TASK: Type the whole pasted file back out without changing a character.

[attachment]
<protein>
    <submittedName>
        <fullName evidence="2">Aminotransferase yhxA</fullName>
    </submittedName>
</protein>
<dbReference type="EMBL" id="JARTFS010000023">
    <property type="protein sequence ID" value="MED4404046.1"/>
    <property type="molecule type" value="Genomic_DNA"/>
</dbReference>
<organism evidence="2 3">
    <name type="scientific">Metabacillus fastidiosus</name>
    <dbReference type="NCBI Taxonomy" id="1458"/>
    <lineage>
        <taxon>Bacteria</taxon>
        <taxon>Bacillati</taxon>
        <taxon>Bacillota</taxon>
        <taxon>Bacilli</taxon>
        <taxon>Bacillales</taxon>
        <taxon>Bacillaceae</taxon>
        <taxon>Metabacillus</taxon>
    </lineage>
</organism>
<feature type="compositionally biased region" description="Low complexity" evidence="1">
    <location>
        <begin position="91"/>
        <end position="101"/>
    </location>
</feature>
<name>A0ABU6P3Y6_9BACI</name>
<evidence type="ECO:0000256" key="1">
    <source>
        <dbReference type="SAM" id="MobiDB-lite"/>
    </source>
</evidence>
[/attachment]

<protein>
    <submittedName>
        <fullName evidence="2">Aminotransferase yhxA</fullName>
    </submittedName>
</protein>
<dbReference type="EMBL" id="JARTFS010000023">
    <property type="protein sequence ID" value="MED4404046.1"/>
    <property type="molecule type" value="Genomic_DNA"/>
</dbReference>
<organism evidence="2 3">
    <name type="scientific">Metabacillus fastidiosus</name>
    <dbReference type="NCBI Taxonomy" id="1458"/>
    <lineage>
        <taxon>Bacteria</taxon>
        <taxon>Bacillati</taxon>
        <taxon>Bacillota</taxon>
        <taxon>Bacilli</taxon>
        <taxon>Bacillales</taxon>
        <taxon>Bacillaceae</taxon>
        <taxon>Metabacillus</taxon>
    </lineage>
</organism>
<feature type="compositionally biased region" description="Low complexity" evidence="1">
    <location>
        <begin position="91"/>
        <end position="101"/>
    </location>
</feature>
<name>A0ABU6P3Y6_9BACI</name>
<evidence type="ECO:0000256" key="1">
    <source>
        <dbReference type="SAM" id="MobiDB-lite"/>
    </source>
</evidence>